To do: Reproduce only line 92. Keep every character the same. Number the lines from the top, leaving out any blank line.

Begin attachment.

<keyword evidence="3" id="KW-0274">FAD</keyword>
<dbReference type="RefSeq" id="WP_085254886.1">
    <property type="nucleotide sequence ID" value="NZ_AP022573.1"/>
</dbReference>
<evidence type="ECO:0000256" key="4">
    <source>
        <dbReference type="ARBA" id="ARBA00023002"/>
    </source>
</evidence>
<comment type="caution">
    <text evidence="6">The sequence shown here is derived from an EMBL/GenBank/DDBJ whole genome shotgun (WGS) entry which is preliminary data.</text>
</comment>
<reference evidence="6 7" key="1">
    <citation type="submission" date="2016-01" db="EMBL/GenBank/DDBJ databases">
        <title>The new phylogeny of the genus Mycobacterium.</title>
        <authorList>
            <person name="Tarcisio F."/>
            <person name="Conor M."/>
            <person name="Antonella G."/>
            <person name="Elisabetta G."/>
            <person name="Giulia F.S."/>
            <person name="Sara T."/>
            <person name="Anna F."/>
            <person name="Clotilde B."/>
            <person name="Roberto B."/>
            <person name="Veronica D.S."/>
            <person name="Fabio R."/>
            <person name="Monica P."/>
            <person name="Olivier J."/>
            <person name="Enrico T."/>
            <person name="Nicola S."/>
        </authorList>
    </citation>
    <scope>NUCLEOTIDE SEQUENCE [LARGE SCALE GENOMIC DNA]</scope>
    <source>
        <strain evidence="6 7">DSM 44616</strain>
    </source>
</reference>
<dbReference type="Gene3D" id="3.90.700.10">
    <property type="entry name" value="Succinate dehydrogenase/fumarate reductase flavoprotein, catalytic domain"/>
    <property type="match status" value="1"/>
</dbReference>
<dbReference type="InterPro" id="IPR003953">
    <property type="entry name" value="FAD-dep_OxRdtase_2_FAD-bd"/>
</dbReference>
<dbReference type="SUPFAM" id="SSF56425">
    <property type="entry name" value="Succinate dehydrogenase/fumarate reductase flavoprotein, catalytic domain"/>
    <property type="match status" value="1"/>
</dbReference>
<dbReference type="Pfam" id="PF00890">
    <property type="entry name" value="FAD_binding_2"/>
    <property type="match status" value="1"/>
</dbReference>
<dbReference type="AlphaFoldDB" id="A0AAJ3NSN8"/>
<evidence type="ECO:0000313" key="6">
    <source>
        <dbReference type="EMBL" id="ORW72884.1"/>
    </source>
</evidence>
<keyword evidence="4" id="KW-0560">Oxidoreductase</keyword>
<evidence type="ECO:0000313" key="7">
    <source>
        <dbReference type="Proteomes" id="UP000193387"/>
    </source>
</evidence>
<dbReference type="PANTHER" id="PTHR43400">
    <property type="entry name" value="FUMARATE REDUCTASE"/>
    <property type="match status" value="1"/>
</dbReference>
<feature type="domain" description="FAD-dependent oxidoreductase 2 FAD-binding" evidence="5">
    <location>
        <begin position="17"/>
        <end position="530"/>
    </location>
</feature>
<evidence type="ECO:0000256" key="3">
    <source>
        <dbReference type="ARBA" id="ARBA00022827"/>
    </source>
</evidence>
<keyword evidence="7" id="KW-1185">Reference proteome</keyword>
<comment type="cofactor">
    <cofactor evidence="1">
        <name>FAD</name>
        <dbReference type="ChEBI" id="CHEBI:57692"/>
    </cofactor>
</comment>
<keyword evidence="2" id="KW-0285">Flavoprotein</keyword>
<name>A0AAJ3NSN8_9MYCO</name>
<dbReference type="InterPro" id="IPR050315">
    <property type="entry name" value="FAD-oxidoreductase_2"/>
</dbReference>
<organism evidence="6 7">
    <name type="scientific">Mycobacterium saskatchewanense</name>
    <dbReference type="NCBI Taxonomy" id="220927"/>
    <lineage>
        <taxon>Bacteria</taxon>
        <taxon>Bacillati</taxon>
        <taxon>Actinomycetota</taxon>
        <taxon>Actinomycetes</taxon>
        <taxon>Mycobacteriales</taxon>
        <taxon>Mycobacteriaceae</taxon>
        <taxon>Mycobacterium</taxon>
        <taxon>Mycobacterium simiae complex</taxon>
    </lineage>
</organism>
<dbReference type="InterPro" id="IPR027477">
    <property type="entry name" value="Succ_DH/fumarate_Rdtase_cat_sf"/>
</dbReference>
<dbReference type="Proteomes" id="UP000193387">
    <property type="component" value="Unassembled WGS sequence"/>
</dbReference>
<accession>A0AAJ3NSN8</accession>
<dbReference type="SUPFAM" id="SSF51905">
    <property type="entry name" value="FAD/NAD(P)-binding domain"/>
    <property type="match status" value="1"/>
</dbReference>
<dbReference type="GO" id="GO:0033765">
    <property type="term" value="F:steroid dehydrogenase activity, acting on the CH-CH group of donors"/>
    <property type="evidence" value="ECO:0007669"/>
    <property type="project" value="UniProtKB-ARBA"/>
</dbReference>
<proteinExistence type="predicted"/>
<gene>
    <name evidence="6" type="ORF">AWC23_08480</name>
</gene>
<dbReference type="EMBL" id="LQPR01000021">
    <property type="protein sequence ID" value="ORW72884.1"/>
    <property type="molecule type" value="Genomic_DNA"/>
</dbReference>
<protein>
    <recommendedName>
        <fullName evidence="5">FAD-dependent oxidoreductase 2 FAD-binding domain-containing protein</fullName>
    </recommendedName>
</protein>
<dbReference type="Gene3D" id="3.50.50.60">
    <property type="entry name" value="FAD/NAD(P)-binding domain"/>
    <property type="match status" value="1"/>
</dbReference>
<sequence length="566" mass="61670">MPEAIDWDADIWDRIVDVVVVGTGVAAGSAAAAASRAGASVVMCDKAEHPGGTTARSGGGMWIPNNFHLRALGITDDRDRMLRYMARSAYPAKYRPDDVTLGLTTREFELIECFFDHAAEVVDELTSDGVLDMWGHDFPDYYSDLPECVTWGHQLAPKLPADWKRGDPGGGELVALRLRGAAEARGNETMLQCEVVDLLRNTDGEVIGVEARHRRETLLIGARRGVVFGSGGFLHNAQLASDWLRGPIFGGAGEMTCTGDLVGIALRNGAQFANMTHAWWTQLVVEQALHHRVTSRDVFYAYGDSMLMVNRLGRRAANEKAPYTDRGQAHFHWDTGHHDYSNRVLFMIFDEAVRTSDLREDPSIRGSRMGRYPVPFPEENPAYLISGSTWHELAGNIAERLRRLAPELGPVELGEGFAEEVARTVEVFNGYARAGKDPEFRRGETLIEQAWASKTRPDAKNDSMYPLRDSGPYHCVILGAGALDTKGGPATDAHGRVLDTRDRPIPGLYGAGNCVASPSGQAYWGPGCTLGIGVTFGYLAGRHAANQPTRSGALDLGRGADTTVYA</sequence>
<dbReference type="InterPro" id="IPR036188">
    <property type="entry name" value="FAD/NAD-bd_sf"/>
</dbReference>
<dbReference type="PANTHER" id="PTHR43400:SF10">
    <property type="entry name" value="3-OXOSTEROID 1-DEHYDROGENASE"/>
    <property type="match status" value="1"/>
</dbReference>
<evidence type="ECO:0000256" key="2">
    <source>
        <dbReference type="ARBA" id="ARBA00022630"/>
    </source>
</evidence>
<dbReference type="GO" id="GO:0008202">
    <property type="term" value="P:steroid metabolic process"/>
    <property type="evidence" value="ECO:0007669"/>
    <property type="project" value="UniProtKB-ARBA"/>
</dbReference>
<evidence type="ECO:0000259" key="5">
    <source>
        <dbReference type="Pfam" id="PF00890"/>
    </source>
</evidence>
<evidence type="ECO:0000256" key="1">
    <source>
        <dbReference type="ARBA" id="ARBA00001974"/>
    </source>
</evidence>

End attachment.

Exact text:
</dbReference>